The structure of economic growth as measured by expenditure continued to be influenced mainly by rising external demand. The moderate increase in domestic demand was largely related to an increase in fixed investments. In the last quarter of 2010, household final consumption came to the end of its sharp decline and recorded modest year-on-year growth. By contrast, government final consumption fell. Net exports made a positive contribution to GDP growth. The deficit on the balance of payments current account deteriorated slightly in 2010, although the deficit as a share of GDP fell in comparison with the same period of the previous year. The current account structure also underwent a change, as the year-on-year decline in the trade surplus was offset by improvements in the services balance and current transfers balance. The year-on-year fall in the trade surplus stemmed from the adverse effect of rising import intensity and the increasing prices of raw materials on world markets. With overall economic development maintaining an upward trend, the labour market situation improved in the fourth quarter of 2010 and employment increased in year-on-year terms. But although labour productivity growth remained positive amid the continuing economic upturn, its annual growth slowed from that recorded in the previous quarter owing to the rise in employment. Real wage growth did not match the increase in labour productivity. The annual decline in unit labour costs continued in the fourth quarter of 2010, as labour productivity recorded higher year-on-year growth in comparison with the moderate rise in compensation per employee. Economic activity growth is expected to put downward pressure on the unemployment rate. The economic upturn was also reflected in the corporate sector, where the financial situation of firms remained favourable and the year-on-year increase in profits continued to be positive. The main driver of profit growth among non-financial corporations was industry.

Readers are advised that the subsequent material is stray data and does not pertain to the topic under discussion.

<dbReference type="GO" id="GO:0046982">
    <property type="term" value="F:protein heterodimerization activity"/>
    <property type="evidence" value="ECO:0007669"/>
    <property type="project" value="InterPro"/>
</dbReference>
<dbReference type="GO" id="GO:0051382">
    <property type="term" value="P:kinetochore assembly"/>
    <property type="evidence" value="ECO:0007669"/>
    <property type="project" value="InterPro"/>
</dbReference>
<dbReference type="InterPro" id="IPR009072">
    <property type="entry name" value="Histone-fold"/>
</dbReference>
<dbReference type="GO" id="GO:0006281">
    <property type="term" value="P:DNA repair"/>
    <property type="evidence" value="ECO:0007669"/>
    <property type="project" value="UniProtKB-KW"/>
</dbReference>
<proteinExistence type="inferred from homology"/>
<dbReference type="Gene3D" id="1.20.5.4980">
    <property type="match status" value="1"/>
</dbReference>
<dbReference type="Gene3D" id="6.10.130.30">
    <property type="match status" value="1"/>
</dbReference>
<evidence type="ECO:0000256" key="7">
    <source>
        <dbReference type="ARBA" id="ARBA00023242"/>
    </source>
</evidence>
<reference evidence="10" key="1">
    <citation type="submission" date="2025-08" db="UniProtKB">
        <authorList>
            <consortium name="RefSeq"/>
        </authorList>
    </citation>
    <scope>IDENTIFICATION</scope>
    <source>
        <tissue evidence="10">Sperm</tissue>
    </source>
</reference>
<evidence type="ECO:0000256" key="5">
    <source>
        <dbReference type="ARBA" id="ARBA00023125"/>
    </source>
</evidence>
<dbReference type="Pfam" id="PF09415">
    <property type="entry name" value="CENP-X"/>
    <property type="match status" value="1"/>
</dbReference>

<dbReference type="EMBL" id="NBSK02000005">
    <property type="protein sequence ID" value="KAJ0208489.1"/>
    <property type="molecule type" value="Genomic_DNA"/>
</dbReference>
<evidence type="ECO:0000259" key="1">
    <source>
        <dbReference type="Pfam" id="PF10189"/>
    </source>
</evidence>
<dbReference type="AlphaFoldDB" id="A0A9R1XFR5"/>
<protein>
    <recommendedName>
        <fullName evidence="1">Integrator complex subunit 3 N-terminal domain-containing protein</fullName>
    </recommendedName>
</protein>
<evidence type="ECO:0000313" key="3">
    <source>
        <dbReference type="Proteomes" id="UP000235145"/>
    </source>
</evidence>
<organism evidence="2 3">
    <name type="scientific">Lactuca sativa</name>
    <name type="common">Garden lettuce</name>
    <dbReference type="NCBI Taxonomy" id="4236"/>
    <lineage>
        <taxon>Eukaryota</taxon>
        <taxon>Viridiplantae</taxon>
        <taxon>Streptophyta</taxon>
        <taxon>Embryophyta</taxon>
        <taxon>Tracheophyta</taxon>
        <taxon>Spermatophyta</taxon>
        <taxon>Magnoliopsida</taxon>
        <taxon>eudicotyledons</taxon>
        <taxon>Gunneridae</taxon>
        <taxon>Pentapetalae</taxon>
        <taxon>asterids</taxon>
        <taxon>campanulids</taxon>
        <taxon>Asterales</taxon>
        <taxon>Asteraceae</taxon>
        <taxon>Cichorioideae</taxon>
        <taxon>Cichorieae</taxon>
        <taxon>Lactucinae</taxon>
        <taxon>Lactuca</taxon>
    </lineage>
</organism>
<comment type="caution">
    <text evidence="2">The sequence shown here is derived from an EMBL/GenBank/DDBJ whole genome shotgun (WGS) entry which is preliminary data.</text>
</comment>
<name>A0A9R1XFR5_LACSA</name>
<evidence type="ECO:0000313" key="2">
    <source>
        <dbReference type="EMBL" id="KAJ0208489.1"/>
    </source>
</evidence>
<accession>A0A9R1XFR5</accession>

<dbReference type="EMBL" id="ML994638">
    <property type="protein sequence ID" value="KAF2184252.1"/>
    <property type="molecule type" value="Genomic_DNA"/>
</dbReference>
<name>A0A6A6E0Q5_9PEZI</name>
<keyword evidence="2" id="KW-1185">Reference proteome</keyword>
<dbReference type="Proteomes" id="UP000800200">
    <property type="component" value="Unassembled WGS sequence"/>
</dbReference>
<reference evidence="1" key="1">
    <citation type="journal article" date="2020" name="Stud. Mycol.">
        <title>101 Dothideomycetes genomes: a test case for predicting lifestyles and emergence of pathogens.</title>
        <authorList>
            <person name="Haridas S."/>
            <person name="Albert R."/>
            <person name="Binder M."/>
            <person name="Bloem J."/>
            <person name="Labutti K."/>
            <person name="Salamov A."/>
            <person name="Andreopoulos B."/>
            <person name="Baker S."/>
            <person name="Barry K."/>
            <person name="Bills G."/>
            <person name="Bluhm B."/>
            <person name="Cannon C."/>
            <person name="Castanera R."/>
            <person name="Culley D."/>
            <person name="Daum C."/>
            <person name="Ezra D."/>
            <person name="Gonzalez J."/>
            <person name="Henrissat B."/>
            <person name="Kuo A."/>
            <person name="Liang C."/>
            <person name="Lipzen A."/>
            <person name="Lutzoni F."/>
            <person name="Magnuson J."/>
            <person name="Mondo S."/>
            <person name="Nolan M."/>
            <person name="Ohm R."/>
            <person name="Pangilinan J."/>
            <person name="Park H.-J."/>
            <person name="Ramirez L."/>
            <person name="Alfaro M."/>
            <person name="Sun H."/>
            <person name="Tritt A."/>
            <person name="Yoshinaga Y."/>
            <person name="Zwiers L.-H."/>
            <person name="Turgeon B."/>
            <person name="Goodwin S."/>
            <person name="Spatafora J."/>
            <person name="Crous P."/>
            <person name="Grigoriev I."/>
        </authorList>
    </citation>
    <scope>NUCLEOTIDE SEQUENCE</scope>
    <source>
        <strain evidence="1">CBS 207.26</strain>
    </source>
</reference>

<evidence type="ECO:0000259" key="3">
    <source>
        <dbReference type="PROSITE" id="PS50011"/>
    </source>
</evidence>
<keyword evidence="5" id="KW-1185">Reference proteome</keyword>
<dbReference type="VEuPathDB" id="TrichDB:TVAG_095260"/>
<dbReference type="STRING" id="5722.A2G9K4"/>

In Slovakia, the annual rate of HICP inflation in February increased in month-on-month terms, to 3.5%. The HICP rate was influenced mainly by an acceleration of annual inflation in energy and food prices. As for prices of services and prices of non-energy industrial goods, their rate of increase remained unchanged. Industrial producer prices accelerated in January in year-on-year terms, after previously recording a downward trend. The turnaround was partly related to the base effect of the substantial reduction in energy prices at the beginning of 2010. Other producer prices also recorded a rise in their year-on-year growth.